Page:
Another bison introduction was attempted in Alaska in 1955, when 5 animals were released on Popoff Island, just east of the tip of the Alaska Peninsula. The last report I've found on this herd is from 1961, when there were still 5 bison there (the same number, but with 2 new calves to replace deaths).

Bison along the Alaska Highway near Champagne, Yukon Territory       In 1980, the Yukon government started studying re-introduction of bison to the territory, and in 1986, the first shipment of 34 Wood Bison arrived from Alberta's Elk Island herd, which had originated in Wood Buffalo National Park. This is one of the few pure Wood Bison herds in the world, as most have been allowed to interbreed with Plains Bison. Over the next 4 years, another 136 bison were released, and the herd has now grown to about 1,200 (2014 estimate).

      Bison from this herd became a fairly serious problem on the Alaska Highway - I clearly remember trying to stop my bus at 4:00AM on a frosty morning when a herd of 6 bison suddenly appeared in a dip in the road! A wide variety of solutions was attempted, from trucking them into remote areas to hiring a man to drive along the highway firing off noisemakers to scare them away - all were only temporarily successful. As a result of many complaints, and the deaths of 9 bison who were hit by vehicles, the Yukon government moved the 'offending' herd of 33 animals to a private farm in 1993; they thrived there, and for several years could be seen in the large fields just below the highway, but the farm was closed in 2010.

      Lottery draws for bison hunts in both the Yukon and Alaska bring several hundred applications for each animal allowed. The reason is two-fold; first, the meat is delicious (very similar to top-grade beef), and secondly, a bison has a boned-out carcass weight of 250-700 pounds, even more than moose, which run 250-600 pounds. Currently, 40 permits are issued in Alaska in most years for the Delta herd, in an effort to keep the population at about 275-300 animals (from 6,000-11,000 people usually apply for those 40 permits!) The peak year was 1996, when 18,000 hunters applied for the 120 permits issued. In the Yukon, 1998 was the first year for bison hunting - only 5 permits were issued the first year, but even with a total of 700 now taken by hunters (2014) the herd is growing faster than hunters and wolves can control.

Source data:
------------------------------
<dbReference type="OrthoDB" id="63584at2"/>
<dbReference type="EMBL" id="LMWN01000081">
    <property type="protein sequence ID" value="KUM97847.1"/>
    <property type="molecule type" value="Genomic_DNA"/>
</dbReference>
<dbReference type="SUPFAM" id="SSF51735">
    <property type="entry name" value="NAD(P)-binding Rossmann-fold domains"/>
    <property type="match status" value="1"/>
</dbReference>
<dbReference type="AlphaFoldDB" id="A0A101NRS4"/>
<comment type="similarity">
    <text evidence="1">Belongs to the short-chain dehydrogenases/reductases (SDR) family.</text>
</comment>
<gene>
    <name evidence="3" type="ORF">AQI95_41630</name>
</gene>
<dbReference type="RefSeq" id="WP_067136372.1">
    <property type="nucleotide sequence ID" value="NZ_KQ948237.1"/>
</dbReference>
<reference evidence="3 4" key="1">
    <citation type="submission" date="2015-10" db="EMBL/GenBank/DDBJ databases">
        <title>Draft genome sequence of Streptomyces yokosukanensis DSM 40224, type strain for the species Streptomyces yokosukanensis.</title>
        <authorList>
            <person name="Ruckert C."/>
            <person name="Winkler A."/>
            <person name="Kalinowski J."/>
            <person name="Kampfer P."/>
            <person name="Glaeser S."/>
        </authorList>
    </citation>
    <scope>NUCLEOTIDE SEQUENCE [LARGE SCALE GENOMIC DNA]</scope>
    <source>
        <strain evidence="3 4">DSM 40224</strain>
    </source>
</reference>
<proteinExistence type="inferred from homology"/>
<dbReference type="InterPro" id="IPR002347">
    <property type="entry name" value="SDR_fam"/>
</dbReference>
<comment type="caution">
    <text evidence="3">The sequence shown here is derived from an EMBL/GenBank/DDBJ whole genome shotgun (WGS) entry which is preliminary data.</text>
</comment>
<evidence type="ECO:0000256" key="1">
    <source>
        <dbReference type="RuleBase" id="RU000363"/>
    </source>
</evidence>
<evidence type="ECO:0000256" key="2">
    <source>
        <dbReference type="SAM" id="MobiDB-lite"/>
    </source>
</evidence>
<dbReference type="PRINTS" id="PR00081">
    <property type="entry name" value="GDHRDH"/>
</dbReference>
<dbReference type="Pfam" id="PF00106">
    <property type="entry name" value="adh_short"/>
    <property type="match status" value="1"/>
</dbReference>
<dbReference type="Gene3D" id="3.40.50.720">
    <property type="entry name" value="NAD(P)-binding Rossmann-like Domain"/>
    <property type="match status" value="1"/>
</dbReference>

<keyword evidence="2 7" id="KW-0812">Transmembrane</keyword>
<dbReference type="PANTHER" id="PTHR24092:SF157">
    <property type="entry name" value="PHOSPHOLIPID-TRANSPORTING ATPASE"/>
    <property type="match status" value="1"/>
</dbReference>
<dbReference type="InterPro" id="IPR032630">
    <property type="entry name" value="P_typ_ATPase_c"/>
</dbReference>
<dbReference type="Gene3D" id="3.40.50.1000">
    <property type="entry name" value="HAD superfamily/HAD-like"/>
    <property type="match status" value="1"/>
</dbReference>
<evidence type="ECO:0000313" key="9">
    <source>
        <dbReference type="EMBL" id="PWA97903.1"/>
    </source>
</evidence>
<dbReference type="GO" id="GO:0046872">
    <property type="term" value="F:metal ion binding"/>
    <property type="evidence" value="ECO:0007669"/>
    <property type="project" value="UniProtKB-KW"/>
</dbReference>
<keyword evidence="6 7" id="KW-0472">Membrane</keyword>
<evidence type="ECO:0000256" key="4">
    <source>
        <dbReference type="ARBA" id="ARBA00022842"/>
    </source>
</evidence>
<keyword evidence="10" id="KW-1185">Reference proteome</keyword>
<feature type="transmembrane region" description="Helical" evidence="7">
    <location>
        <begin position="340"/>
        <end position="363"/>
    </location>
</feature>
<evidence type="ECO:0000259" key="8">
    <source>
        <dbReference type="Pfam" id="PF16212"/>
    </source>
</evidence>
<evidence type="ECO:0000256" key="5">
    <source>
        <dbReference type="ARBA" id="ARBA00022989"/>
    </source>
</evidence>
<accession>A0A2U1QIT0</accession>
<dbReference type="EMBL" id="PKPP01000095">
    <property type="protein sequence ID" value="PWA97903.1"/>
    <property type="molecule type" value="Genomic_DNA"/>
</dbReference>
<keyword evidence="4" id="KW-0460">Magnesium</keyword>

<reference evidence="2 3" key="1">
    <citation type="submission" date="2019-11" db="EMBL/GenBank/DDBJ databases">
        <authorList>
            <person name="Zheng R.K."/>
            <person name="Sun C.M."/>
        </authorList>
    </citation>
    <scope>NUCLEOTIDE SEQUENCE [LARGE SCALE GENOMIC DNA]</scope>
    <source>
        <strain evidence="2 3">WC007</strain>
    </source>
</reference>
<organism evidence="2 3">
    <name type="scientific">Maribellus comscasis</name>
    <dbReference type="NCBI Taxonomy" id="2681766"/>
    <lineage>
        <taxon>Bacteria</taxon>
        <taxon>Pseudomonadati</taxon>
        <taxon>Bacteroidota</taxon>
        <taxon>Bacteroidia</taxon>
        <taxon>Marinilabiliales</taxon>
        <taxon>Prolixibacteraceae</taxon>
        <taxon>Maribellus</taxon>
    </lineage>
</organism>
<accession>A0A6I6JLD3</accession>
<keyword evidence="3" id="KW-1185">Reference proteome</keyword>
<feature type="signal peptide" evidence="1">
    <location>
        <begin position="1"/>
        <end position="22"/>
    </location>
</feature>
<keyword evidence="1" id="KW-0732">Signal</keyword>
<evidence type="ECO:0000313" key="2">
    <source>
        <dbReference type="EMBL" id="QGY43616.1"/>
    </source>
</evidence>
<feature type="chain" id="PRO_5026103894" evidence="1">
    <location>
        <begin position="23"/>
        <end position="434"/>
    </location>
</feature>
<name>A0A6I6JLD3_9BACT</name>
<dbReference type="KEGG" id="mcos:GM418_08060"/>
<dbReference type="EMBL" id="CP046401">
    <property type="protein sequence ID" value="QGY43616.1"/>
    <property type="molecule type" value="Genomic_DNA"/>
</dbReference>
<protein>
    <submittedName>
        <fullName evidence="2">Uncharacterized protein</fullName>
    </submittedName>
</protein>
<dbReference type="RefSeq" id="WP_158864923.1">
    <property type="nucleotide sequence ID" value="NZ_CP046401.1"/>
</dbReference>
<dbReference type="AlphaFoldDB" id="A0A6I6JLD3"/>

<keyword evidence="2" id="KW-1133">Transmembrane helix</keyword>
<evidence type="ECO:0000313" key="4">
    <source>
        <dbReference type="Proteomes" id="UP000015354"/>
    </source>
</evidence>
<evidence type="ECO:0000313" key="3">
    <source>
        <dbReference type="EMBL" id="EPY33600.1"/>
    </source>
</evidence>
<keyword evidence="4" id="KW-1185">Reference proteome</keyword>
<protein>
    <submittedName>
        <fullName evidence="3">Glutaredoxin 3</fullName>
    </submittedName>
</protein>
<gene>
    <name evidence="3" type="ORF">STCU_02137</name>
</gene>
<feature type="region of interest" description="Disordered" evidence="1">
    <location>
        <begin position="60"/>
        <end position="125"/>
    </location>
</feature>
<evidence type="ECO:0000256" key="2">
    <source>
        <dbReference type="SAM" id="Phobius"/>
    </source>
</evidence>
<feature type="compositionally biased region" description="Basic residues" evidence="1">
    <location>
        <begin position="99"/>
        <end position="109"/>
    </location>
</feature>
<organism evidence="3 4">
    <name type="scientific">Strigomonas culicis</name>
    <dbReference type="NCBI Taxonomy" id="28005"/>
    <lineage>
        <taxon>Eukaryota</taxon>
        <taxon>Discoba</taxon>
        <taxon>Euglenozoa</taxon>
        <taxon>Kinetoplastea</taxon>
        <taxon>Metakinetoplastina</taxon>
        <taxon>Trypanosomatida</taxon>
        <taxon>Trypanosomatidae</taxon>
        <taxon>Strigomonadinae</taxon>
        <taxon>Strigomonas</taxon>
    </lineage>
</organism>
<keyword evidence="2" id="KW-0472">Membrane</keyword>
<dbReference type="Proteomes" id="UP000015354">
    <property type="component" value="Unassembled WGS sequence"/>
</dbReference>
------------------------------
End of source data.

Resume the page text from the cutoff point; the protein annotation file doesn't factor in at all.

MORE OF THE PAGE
Despite game managers' efforts to keep bison away from highways, the grasses on the highway shoulders are irresistible to bison - for travelers, the best places to see bison now are south of Delta Junction on the Richardson Highway, and between Watson Lake and Liard Hot Springs on the Alaska Highway.

References & Further Reading:

  • Lewis D. Harmon - "The Plight of the Bison," in Alaska Sportsman, November 1961

  • Peter Matthiessen - Wildlife in America (New York: Penguin, 1995)

  • Robert G. McCandless - Yukon Wildlife: A Social History (Edmonton, AB: University of Alberta Press, 1985)

    Photographs are © 1991-2014 by Murray Lundberg